3. Thanks for the review! I just got a copy of Pound Foolish myself to review, I’ve only read through the introduction so far but it sounds like a thought-provoking read.

    1. It really was interesting. And, as our friend Larry pointed out, the takedowns of gurus aren’t really anything new, but it’s still interesting reading. I also like the explorations of the how behind the ways that many of us are convinced to take actions that aren’t in our best interests.

  4. I have read several of the reviews of Helaine’s book. The themes are the same.

    I agree it’s time to change the financial services industry…there are to many credentials and to many advisors work directly for the companies that provide the products (an alignment issue). There are to many other issues to name…

    BUT there are advisors that are doing it right.

    They use a set of checklists and tools that create systems and processes to GUIDE clients through the planning process. By using tools and flowcharts that are created in advance it they can educate the consumer and help them buy the products and services that fit their situation and their objectives. Rather than selling them solutions.

    Our observation is that the industry does not go far enough in defining the planning process. They create a skeleton for services but leave to much wiggle room. Imagine if commercial airline pilots only had a checklist that provided them with an outline of the 6 things that needed to be done when landing? No details, no exact steps…you, the pilot, decide the rest.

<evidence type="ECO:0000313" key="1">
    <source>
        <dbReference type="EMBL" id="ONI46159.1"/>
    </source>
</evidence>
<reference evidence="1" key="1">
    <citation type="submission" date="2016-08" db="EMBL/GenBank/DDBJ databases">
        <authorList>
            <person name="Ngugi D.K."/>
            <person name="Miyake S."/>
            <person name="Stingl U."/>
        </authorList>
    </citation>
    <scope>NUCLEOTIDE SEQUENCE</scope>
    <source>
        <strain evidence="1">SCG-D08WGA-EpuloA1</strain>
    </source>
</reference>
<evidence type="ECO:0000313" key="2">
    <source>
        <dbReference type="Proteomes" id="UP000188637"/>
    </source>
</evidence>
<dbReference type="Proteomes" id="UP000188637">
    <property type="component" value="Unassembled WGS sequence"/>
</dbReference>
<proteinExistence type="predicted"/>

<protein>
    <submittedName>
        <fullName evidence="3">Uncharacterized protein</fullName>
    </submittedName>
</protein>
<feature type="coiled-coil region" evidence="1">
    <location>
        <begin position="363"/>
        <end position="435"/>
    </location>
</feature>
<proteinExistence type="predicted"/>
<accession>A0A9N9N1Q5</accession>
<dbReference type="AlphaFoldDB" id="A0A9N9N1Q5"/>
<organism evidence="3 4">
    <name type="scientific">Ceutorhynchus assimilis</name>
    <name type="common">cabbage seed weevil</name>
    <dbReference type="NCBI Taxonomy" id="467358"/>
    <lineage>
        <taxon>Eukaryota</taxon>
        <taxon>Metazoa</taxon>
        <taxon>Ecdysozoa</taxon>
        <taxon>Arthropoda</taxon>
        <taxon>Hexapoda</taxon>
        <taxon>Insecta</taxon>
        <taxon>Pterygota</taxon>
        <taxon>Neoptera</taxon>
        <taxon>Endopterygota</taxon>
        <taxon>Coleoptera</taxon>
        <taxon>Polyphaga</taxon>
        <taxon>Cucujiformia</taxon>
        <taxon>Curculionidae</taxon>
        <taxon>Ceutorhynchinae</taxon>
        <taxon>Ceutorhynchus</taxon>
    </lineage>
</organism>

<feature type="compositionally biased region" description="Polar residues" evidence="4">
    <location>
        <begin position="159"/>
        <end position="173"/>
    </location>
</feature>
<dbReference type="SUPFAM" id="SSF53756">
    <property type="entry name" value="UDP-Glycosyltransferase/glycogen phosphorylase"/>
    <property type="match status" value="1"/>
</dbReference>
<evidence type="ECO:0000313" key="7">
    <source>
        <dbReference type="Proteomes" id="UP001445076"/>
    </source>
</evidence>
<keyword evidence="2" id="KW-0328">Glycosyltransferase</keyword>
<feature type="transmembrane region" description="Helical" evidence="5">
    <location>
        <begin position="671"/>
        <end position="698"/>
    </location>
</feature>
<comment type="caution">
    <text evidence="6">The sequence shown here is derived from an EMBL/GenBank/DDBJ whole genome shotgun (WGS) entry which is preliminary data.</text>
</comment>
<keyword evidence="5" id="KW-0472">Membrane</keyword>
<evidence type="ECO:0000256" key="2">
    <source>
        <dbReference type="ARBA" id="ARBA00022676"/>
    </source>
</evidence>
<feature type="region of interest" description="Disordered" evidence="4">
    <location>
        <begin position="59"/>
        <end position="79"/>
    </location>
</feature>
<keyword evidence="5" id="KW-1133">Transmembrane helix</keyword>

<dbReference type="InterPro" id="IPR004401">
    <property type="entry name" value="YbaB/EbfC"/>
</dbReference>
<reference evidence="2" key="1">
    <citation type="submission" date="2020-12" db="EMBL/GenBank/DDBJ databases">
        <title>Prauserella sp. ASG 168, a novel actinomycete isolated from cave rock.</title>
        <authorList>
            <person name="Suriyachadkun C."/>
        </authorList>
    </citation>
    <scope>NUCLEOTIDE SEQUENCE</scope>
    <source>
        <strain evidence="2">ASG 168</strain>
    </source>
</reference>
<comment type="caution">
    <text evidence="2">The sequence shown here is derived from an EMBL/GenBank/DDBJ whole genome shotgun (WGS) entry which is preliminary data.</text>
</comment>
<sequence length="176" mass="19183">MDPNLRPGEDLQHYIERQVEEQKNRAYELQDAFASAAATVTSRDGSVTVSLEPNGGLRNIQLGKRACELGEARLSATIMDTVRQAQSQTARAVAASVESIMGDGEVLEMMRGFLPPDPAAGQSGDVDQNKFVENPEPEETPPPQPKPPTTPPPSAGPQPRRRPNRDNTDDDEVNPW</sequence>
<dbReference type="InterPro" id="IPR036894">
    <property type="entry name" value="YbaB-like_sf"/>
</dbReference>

How many more crashes would we be dealing with? On top of that the pilot’s are sitting on the same side of the table as the passengers….if they don’t follow the entire landing procedure and checklists then they may not be home for dinner.

    Financial Advisors should have to go through the same process for their family. Advisors should be mandated with a complete and thorough set of checklists and processes that the consumer should be given prior to beginning the planning process.

    This was more than I intended to post but I am in the midst of writing a paper that targets this topic. Please…keep this discussion going. It’s in everyones best interest.

  5. One thing that someone pointed out to me when I was working for a financial education company that gave solid advice – often contrary to Suze Orman or Dave Ramsey – was that these folks are actually entertainers. Sure they give financial advice, but it’s general and biased based on their experiences. Their main goal is to keep the sponsors & advertisers happy, keep their audiences growing, and sell products.

    Dave might be biased against bankruptcy because he suffered one, and I have heard him give advice that I agree with as well as what seemed to me like horrible advice. For example, Dave still thinks that people are better off “buying term and investing the difference” when that old school theory has not served most people well over time.

    In the end, we all need to be educated and know exactly what our options are before trusting our heard earned money (and our futures when it comes to retirement) to “the experts” who may not have even been at their jobs for that long. Which leads to another point; do some homework of your “expert”… Google can be a great resource for that.